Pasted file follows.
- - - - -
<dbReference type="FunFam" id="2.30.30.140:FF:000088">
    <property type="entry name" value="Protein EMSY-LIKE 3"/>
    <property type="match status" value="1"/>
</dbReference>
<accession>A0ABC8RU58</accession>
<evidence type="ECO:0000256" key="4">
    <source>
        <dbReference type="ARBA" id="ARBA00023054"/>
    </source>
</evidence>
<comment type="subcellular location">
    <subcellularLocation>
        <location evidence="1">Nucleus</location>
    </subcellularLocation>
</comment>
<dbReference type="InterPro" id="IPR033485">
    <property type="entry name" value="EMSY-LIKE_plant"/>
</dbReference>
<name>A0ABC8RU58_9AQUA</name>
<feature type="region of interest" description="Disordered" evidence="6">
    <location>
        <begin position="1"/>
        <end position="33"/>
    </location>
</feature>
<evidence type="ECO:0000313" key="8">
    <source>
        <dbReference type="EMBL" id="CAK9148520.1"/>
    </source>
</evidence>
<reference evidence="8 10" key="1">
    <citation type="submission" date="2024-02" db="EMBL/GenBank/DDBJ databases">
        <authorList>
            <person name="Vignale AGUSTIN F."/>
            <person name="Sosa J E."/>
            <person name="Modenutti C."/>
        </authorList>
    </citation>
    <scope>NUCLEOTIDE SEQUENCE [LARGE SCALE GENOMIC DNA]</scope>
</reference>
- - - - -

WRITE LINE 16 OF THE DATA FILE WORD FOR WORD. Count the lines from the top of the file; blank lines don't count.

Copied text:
<dbReference type="InterPro" id="IPR033485">